Daugaard and I and everyone else agree that what matters most is not how much we spend on education but the results our kids and teachers achieve. (There is some minimum cost of doing business, and Rounds has pushed local districts too close to that line, but we can argue that elsewhere.) So whatever amount the Legislature has the courage and foresight to invest in our children, we need to figure out how best to spend that money.
One place to start: ask the kids. A huge study funded by the Bill and Melinda Gates Foundation finds school kids really do have a pretty good sense of which teachers are doing the job right.
Teachers whose students described them as skillful at maintaining classroom order, at focusing their instruction and at helping their charges learn from their mistakes are often the same teachers whose students learn the most in the course of a year, as measured by gains on standardized test scores, according to a progress report on the research [Sam Dillon, "What Works in the Classroom? Ask the Kids," New York Times, 2010.12.10].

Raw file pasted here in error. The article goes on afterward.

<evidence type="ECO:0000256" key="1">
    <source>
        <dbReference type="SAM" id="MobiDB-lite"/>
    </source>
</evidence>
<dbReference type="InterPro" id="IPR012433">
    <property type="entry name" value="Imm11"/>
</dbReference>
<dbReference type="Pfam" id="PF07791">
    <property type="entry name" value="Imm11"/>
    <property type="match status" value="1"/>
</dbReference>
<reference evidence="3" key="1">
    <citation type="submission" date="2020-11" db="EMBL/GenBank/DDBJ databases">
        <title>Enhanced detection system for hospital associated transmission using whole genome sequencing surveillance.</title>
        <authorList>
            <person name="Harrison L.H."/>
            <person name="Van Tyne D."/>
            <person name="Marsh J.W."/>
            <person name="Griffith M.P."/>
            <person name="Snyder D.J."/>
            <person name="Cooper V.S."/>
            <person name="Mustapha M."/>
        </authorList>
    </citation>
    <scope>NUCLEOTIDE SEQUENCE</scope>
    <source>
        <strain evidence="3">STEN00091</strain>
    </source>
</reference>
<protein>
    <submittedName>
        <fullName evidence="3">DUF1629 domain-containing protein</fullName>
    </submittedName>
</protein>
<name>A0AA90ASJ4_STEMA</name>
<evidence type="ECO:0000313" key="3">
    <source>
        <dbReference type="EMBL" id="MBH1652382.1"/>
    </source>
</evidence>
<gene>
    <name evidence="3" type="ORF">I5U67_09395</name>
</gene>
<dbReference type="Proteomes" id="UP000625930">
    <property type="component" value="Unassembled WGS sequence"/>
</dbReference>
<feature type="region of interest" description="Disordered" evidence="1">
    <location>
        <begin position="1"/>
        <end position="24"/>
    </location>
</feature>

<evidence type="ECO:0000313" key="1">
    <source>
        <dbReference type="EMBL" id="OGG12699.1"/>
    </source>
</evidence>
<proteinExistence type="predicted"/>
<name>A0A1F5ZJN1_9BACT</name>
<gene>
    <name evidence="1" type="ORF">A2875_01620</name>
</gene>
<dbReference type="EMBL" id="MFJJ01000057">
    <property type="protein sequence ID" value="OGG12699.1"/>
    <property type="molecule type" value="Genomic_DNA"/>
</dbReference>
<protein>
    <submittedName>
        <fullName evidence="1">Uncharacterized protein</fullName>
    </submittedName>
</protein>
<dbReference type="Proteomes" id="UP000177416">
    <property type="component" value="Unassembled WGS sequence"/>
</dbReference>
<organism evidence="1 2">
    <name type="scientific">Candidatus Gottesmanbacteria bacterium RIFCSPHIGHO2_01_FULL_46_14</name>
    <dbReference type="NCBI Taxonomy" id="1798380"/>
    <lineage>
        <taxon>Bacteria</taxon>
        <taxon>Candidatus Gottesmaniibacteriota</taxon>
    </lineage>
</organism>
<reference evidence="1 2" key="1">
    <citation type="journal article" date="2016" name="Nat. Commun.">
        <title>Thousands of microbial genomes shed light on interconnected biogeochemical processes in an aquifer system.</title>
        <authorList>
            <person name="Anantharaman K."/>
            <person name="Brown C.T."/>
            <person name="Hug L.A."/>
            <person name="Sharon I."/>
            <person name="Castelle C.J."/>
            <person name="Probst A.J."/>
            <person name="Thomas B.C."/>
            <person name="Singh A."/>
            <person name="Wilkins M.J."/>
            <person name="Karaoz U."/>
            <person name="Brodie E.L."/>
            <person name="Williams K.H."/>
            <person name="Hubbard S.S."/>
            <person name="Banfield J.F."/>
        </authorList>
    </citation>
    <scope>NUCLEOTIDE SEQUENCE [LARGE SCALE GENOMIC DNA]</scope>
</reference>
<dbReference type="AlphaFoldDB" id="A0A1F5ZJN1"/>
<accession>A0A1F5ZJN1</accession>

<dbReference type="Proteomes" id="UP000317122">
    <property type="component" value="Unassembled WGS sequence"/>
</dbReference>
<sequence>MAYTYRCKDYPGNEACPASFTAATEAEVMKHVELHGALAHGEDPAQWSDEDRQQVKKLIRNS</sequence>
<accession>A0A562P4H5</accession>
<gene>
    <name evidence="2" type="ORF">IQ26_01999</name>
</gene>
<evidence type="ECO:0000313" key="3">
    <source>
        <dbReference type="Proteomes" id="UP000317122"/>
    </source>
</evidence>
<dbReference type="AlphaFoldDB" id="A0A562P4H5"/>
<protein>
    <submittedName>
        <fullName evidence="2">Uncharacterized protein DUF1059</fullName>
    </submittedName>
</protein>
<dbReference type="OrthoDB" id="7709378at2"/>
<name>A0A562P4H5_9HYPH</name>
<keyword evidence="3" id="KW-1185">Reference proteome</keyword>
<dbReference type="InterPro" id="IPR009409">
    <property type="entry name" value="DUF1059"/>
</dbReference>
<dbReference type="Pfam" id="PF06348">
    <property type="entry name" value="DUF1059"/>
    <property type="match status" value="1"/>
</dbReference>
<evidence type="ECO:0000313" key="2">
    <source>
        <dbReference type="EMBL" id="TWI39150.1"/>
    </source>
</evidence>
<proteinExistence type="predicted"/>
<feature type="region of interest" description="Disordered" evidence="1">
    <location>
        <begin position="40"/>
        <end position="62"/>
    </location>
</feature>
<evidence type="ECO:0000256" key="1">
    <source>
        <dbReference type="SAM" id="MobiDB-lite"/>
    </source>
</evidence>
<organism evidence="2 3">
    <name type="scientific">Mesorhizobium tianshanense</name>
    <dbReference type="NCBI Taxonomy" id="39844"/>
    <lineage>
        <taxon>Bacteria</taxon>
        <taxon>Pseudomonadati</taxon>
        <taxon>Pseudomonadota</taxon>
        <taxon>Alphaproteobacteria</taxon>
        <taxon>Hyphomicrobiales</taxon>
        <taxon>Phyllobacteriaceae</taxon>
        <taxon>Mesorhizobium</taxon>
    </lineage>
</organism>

One result that really stands out to me: kids who report that their teachers drill them a lot on standardized test exercises ended up not gaining as much on their state tests as other kids. That doesn't say that teaching to the test won't improve kids scores, but it does say that you can raise your kids scores even more by simply focusing on "the key concepts of literacy and mathematics."
So whatever money we get for our schools, this study suggests that we should spend less on test-prep books and special courses and more on great books and teachers.